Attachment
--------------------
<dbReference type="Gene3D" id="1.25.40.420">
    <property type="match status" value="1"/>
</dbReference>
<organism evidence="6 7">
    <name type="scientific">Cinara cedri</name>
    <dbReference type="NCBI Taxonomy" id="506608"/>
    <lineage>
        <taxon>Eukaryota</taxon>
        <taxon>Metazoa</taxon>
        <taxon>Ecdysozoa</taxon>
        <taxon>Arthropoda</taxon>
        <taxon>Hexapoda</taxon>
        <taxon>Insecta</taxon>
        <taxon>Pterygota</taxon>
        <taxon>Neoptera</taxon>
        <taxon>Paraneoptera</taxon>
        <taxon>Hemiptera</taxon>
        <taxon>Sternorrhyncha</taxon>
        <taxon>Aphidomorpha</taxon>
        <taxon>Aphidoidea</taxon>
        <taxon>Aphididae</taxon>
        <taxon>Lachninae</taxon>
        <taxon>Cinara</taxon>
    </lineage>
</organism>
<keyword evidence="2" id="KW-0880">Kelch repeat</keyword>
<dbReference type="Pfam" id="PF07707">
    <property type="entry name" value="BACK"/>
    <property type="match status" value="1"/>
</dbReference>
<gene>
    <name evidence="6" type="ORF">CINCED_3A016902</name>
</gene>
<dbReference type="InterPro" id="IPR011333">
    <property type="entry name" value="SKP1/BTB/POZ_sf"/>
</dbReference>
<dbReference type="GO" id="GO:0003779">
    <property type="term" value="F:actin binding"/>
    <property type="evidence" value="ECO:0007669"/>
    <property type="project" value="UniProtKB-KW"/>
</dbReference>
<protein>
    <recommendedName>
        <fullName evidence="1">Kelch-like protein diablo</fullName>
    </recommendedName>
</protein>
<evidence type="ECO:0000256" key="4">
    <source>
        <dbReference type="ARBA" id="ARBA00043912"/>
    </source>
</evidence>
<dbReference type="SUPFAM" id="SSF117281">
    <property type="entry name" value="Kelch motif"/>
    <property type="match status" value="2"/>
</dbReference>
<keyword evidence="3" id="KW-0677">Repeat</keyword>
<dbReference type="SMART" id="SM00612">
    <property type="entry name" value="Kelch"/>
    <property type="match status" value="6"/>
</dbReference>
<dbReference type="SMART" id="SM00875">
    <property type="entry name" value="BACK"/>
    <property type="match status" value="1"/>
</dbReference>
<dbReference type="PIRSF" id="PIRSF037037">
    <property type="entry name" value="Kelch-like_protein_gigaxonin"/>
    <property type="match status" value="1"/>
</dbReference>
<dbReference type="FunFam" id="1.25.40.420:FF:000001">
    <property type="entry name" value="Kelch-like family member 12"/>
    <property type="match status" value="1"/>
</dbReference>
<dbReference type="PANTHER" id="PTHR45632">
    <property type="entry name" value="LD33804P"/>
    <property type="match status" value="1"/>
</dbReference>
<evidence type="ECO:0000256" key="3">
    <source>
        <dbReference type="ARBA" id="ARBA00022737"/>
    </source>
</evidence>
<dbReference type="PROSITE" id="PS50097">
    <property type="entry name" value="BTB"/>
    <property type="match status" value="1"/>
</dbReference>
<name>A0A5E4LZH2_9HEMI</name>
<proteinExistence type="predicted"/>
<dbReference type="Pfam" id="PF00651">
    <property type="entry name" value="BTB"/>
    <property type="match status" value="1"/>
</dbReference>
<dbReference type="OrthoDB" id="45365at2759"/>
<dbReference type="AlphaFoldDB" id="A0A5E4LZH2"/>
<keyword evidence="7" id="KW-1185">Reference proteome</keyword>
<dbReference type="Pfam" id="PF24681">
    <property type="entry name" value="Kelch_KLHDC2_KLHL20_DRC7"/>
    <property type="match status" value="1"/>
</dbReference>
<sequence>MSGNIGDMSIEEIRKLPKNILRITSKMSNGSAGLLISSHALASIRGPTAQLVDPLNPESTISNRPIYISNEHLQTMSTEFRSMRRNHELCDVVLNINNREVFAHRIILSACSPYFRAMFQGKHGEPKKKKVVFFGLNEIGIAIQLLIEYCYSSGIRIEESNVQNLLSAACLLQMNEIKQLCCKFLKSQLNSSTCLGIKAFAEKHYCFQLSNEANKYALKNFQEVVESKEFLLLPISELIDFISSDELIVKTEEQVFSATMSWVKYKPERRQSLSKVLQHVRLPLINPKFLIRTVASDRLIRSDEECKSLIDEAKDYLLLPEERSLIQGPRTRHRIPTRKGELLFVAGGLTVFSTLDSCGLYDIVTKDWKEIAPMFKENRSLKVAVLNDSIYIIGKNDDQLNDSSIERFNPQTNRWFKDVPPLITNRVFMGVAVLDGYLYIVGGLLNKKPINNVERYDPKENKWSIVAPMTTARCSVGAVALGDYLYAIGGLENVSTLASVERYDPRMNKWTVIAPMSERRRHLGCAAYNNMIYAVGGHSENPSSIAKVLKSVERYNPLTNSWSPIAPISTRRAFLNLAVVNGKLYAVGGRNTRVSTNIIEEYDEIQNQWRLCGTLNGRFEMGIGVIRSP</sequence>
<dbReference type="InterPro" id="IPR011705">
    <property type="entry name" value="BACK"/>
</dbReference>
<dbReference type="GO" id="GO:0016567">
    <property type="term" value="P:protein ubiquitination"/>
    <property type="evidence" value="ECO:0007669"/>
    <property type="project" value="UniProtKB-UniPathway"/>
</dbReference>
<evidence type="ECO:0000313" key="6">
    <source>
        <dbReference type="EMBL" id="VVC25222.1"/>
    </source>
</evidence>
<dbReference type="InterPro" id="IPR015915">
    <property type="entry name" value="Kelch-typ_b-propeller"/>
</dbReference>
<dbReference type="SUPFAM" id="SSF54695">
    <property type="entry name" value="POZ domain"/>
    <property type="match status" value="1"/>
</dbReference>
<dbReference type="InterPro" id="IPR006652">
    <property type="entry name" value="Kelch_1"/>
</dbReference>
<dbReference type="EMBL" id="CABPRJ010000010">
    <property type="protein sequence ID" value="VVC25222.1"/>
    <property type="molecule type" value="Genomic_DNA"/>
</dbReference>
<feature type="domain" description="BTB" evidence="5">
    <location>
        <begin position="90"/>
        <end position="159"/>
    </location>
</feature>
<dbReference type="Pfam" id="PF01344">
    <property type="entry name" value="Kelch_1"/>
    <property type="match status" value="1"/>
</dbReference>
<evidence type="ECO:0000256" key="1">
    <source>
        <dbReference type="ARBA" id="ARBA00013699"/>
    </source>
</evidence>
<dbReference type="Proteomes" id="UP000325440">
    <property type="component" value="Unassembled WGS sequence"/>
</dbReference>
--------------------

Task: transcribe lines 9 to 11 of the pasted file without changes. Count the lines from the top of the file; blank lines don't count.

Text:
        <taxon>Metazoa</taxon>
        <taxon>Ecdysozoa</taxon>
        <taxon>Arthropoda</taxon>